Tuzköy fibres are longer than 5.0 µm and display widths in the range 0.16 to 4.2 µm (Table S1). Geometrically, these erionite fibres cannot negotiate the aperture (3–10 µm wide) of the pleural diaphragmatic stomata and can undergo phagocytosis attempts by phagocytic cells leading to inflammation in the pleural space. Because erionite fibres are biodurable and phagocytosis is inefficient, the inflammation activity is chronic and causes damage to the DNA of the adjacent mesothelial cells, initiating the sequence of adverse effects leading to the onset of MM.
The Tuzköy erionite fibre does not host iron in the structure, but micrometric iron-rich particles of hematite and subordinate goethite and magnetite can be found at the surface of the fibres. These iron-rich impurities may be responsible to produce ROS (Gualtieri et al., 2016; Gualtieri, 2018) and can dissolve during partial phagocytosis when the erionite fibres are engulfed in the acidic phago-lysosome sacks, leaving a residue of iron atoms at specific catalytic sites anchored to the surface windows of the six-membered rings of erionite. The newly formed iron species form cyto/geno-toxic free radicals when they are in contact with H2O2 released during phagocytosis.
We have also seen that the Tuzköy fibre is rich in Ca2+ and K+ extra-framework cations. These cations can be exchanged in both extracellular and intracellular media (Di Giuseppe et al., 2022). In lung lining fluid of the extracellular environment, the cation content is: K+ 6–29 mM, Na+ 82–132 mM, Ca2+ 4 mM while in the cytosol (intracellular environment) the cation content is K+ 139–150 mM, Na+ 12 mM, Ca2+ 2 × 10−4 mM (Lodish et al., 1999; Innes et al., 2021). Considering the cation-exchange properties of erionite [with the selectivity series Rb+ > Cs+ > K+ > Ba2+ > Sr2+ > Ca2+ > Na+ > Li+ (Sherry, 1979)], the Tuzköy fibre can adsorb and trap K+ in its micropores and release Ca2+ in both extracellular and intracellular environments. The minor amount of extracellular and intracellular Ca2+ can also be exchanged by extra-framework Na+ (and eventually Mg2+).
It is still unknown whether Ca2+ exchange interferes with calcium cross-talk in the cytosol. The latter is assumed to be one of the most important biochemical mechanisms controlling cell survival/proliferation. According to the model delivered by Carbone & Yang (2012), cells with extensive DNA damage caused by exposure to erionite undergo programmed death (apoptosis) and do not grow into malignancies due to the action of genes like BAP1. In the endoplasmic reticulum (ER), BAP1 protein binds, deubiquitylates and stabilizes type 3 inositol-1,4,5-trisphosphate receptor (IP3R3), modulating Ca2+ release from the ER into the cytosol and mitochondria to promote apoptosis (Bononi et al., 2017). Reduced levels of BAP1 in the genetically predisposed carriers of the mutated BAP1± forms are responsible for the reduction both of IP3R3 levels and Ca2+ flux, preventing BAP1± cells that accumulate DNA damage from executing apoptosis. A higher fraction of cells exposed to erionite survives genotoxic stress, resulting in a higher rate of cell transformation and proliferation and a higher probability of onset carcinogenesis. Ca2+ exchange induced by erionite can modify cytosol ion concentration and eventually alter the ER-mitochondria cross-talk (calcium ATPase pump) to restrain or interrupt the mitochondrial apoptotic pathways in the same way as the lack of BAP1 (substituted by the modified forms BAP1±) does. Hence, intracellular Ca2+ exchange may be a co-factor in determining the mesothelioma-genicity of erionite-like genetic susceptibility.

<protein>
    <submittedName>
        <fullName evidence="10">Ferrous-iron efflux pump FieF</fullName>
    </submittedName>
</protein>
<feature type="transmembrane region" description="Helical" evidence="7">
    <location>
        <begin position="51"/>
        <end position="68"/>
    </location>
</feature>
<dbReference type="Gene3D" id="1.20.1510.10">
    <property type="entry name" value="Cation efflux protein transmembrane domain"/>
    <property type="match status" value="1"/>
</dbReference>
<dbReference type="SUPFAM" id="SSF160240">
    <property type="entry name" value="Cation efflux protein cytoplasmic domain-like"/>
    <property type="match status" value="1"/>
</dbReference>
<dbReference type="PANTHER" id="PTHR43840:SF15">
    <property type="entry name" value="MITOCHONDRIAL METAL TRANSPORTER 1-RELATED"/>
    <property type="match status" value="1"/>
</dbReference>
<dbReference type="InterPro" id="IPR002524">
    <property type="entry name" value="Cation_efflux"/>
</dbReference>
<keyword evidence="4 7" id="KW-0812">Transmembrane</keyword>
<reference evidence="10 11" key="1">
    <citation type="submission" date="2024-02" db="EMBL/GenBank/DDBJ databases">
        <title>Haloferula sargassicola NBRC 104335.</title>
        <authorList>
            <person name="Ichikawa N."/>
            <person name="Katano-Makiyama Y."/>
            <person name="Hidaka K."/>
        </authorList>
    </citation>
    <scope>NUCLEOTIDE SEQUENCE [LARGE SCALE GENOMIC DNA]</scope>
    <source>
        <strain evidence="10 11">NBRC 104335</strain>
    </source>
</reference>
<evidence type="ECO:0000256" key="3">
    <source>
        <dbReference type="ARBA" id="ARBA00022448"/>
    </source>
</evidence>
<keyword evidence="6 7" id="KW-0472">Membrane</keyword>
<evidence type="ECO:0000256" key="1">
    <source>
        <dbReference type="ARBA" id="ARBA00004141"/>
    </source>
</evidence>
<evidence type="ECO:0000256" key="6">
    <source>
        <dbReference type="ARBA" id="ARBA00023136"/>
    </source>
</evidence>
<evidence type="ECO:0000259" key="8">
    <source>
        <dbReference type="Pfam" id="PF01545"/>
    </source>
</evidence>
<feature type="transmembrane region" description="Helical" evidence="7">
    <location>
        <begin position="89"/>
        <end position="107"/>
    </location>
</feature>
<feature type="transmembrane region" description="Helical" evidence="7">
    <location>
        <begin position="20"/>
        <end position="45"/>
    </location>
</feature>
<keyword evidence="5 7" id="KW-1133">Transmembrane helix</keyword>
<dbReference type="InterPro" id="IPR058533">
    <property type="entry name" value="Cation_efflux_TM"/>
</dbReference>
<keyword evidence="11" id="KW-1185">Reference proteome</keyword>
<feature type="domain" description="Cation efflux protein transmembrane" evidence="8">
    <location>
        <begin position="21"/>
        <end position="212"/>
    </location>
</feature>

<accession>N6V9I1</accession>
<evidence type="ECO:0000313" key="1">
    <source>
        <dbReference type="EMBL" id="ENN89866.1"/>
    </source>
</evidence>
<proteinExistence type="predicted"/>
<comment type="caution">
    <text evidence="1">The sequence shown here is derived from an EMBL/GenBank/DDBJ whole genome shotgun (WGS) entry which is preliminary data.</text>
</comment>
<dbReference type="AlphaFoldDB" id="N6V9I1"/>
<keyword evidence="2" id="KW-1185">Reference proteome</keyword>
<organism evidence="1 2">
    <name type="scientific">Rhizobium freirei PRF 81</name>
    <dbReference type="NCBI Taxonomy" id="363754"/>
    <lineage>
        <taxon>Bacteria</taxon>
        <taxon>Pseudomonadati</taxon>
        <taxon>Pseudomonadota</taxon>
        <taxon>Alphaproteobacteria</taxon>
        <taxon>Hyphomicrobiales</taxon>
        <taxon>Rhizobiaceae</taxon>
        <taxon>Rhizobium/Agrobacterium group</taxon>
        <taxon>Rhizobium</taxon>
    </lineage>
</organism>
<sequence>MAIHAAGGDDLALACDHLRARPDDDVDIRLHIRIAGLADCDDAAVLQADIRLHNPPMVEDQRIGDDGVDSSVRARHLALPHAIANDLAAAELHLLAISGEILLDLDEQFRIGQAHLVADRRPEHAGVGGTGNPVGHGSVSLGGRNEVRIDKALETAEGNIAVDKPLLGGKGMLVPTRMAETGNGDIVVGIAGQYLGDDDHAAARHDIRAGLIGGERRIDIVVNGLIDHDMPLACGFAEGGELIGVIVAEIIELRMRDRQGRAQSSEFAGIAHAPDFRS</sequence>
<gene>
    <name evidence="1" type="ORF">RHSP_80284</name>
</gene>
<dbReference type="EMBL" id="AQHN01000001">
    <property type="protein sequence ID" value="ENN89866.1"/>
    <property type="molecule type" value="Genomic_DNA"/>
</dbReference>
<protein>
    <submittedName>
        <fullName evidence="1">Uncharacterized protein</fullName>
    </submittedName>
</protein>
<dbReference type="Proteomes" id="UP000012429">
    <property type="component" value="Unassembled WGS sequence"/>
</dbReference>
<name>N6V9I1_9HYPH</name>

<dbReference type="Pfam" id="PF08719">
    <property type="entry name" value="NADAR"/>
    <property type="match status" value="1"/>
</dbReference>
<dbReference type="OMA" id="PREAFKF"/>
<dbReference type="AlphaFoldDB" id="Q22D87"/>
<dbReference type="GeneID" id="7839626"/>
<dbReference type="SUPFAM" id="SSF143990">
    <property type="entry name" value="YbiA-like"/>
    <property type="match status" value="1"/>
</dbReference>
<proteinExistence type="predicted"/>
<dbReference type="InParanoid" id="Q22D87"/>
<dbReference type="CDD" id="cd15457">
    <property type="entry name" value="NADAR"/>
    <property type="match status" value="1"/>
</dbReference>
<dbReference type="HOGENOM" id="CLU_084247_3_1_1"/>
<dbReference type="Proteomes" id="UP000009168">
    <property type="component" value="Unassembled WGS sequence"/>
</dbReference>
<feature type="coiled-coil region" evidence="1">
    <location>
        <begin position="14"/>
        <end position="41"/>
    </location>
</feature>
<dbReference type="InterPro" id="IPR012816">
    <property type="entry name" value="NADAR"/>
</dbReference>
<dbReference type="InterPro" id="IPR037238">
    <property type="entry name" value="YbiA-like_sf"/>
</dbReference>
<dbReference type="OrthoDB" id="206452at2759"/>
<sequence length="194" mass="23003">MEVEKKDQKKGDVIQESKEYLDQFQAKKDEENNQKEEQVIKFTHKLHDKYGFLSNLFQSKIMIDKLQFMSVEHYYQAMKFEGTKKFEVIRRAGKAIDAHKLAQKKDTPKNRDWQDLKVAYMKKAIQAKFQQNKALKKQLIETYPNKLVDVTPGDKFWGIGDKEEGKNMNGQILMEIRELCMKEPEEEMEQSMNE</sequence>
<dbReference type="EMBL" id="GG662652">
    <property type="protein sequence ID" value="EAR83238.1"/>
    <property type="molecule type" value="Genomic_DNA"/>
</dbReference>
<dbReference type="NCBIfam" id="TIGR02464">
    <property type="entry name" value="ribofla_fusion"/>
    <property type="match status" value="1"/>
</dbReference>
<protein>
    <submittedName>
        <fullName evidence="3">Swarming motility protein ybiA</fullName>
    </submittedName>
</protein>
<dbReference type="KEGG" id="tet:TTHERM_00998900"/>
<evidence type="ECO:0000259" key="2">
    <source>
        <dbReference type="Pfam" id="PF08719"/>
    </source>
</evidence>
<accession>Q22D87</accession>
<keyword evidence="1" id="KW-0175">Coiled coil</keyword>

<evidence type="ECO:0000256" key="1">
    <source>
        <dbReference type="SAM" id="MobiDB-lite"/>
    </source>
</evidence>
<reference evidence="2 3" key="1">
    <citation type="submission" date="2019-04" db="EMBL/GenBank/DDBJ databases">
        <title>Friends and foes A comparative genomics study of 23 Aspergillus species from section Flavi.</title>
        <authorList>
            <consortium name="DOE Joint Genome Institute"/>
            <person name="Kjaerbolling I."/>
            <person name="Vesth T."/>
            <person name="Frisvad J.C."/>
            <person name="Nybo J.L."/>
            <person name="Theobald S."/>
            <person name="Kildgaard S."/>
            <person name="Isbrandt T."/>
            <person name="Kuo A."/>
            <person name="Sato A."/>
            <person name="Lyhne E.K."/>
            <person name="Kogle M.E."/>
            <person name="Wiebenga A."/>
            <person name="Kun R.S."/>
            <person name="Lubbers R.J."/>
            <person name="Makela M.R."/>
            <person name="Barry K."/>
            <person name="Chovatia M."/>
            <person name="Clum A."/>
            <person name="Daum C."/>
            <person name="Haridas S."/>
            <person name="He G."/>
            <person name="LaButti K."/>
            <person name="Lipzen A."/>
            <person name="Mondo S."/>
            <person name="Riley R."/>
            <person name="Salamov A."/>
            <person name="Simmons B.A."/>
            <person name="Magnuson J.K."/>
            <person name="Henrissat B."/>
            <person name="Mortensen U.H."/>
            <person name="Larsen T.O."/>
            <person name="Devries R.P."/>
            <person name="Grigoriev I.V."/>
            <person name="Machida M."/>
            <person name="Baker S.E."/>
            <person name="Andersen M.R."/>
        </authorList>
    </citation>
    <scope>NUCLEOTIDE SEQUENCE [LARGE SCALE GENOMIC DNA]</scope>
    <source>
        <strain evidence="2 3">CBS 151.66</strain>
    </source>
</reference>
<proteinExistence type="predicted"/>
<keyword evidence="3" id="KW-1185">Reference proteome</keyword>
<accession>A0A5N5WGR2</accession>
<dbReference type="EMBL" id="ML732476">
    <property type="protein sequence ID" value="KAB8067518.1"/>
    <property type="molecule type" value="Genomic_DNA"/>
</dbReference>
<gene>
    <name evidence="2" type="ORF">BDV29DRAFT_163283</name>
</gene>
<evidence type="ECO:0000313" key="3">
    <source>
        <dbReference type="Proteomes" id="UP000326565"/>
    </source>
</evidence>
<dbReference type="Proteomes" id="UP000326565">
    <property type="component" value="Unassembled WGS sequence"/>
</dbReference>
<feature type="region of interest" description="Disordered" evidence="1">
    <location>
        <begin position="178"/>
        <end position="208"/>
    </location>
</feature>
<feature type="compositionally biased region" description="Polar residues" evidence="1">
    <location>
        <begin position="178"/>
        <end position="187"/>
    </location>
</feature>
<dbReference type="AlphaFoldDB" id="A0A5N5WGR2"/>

Finally, we note that the behaviour of erionite-K/erionite-Ca from Tuzköy should differ from that of other erionite species like erionite-Na from Jersey (Nevada, USA) (Gualtieri et al., 2016) for which extracellular/intracellular K+ and Ca2+ exchange by Na+ should be more efficient.
More work is needed to understand the cation-exchange mechanisms of erionite in vitro and in vivo as pointed out by Pacella et al. (2021) who suggested that the biological effects hypothesized for the released cations (such as Mg2+ and Ca2+) may be investigated by comparing the in vitro toxicity of both pristine and modified samples after immersion in lung fluids.
This study reports the full crystal-chemical characterization of an erionite fibre from Tuzkoy (Cappadocia, Turkey). The state-of-the-art combined approach of n-SCXRD, TEM and µ-Raman techniques allowed us to determine that the erionite from Tuzkoy is not associated with offretite. These findings are relevant owing to the implication of erionite causing mesothelioma, and at regulatory levels and represent the onset for in vivo and in vitro studies to understand its toxicity. The exact determination of the extra-framework content, and more precisely K and Ca, is crucial to determine the mechanism by which it may be exchanged in extracellular and intracellular media.
Until now, most of the erionite crystal structures described in the literature were obtained from powder diffraction methods. These nanometric fibres are difficult to isolate and it is even more challenging to collect good datasets. Thanks to the new upgraded machine of the ESRF (Extra Brilliant Source) and new-generation hybrid photon counting detectors (Eiger2 4M CdTe), it is now possible to collect reliable and complete datasets of nanometre-sized crystals that allow a very detailed structural study of complicated systems such as this fibrous zeolite.